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Topic: Showing group is Abelian
Replies: 6   Last Post: Dec 3, 2012 11:49 AM

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Posts: 11,090
Registered: 12/4/04
Re: Showing group is Abelian
Posted: Nov 30, 2012 1:57 PM
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On Friday, November 30, 2012 8:18:46 AM UTC-6, Michael Stemper wrote:
> I'm currently on a problem in Pinter's _A Book of Abstract Algebra_, in
> which the student is supposed to prove that the (sub)group generated by
> two elements a and b, such that ab=ba, is Abelian.
> I have an outline of such a proof in my head:
> 1. Show that if xy = yx then (x^-1)y = y(x^-1). This is pretty simple.
> 2. Use induction to show that if p and q commute, then any product of
> m p's and n q's is equal to any other, regardless of order.
> 3. Combine these two facts to show the desired result.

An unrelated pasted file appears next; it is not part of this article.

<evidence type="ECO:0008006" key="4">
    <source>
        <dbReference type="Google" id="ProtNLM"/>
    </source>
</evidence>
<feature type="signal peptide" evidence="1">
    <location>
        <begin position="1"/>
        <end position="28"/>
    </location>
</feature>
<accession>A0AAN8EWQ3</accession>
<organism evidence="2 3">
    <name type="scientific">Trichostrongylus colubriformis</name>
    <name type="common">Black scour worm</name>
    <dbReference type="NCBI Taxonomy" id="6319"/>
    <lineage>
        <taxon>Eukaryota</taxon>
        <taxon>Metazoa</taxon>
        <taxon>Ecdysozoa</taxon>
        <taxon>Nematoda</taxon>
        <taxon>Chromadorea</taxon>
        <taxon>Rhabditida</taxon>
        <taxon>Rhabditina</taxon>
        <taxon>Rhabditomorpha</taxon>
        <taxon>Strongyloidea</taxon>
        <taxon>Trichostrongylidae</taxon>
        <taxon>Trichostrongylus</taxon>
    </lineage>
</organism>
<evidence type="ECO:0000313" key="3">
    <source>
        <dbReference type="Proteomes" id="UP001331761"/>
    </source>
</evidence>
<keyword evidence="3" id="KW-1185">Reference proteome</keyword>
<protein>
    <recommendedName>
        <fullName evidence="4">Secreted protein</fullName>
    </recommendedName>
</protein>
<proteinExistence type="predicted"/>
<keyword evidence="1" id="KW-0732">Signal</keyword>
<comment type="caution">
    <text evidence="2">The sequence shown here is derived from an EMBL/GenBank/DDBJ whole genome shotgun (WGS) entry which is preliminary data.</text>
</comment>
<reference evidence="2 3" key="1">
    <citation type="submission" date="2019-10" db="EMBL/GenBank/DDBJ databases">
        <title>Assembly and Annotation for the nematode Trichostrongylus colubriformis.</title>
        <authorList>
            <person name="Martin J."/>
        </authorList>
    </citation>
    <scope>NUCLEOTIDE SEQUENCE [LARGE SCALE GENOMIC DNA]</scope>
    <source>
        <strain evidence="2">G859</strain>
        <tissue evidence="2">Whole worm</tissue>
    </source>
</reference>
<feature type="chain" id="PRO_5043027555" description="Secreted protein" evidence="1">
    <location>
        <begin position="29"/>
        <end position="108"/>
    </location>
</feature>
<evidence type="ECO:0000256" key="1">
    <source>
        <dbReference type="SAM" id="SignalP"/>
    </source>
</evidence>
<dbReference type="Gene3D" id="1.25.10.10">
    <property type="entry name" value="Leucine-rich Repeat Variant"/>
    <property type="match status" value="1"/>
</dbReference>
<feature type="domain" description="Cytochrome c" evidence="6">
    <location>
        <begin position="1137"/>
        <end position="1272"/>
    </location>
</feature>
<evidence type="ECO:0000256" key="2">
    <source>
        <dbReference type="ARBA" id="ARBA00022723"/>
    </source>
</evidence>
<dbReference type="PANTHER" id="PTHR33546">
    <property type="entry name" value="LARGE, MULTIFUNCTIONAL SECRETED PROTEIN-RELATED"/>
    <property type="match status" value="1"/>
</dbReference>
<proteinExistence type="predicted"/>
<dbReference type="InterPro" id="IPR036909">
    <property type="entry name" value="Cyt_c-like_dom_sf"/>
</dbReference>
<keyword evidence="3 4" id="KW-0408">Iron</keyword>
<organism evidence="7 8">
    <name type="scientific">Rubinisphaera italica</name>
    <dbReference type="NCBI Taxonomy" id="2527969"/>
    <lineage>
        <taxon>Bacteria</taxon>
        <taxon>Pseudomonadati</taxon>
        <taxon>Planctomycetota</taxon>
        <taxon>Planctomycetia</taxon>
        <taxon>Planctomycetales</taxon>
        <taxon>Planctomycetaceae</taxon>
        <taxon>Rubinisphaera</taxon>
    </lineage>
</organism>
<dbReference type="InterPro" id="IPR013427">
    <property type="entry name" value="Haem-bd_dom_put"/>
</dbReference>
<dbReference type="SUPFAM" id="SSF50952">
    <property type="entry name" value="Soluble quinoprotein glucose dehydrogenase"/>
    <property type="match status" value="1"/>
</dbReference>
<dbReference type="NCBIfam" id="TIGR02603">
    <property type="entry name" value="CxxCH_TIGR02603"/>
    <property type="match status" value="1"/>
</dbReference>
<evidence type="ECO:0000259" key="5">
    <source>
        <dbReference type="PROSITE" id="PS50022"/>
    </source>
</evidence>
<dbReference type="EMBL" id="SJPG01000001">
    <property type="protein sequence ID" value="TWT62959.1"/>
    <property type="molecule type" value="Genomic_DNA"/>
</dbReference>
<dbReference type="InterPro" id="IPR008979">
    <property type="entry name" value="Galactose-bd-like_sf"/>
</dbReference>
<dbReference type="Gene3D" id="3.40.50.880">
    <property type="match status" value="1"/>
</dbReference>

> However, this seems quite messy. I'm also wary that what I do for the
> third part might end up too hand-wavy.
> Is there a simpler approach that I'm overlooking, or do I need to just
> dive in and go through all of the details of what I've outlined?

That's pretty much it. Probably the best way to handle your final step is to do a more general statement to be proven by induction. Namely:

Let a_1,...,a_n be elements in a group that commute pairwise (that is, a_ia_j = a_ja_i for all i,j). Then for every permutation s of {1,...,n},

a_1*...*a_n = a_{s(1)}*...*a_{s(n)}.

Then use the characterization of the subgroup generated by a and b as the set of all finite works in a,b,a^{-1}, and b^{-1}, together with your first observation, to show what you want.

Alternatively: prove that the set of all elements of the form a^nb^m with n and m integers forms a subgroup, and that multiplication is given by

(a^nb^m)(a^rb^s) = a^{n+r}b^{m+s}

Since the set includes a and b, it includes the subgroup they generate; and it is clearly contained in the subgroup they generate. Then observe the product is commutative.

Arturo Magidin

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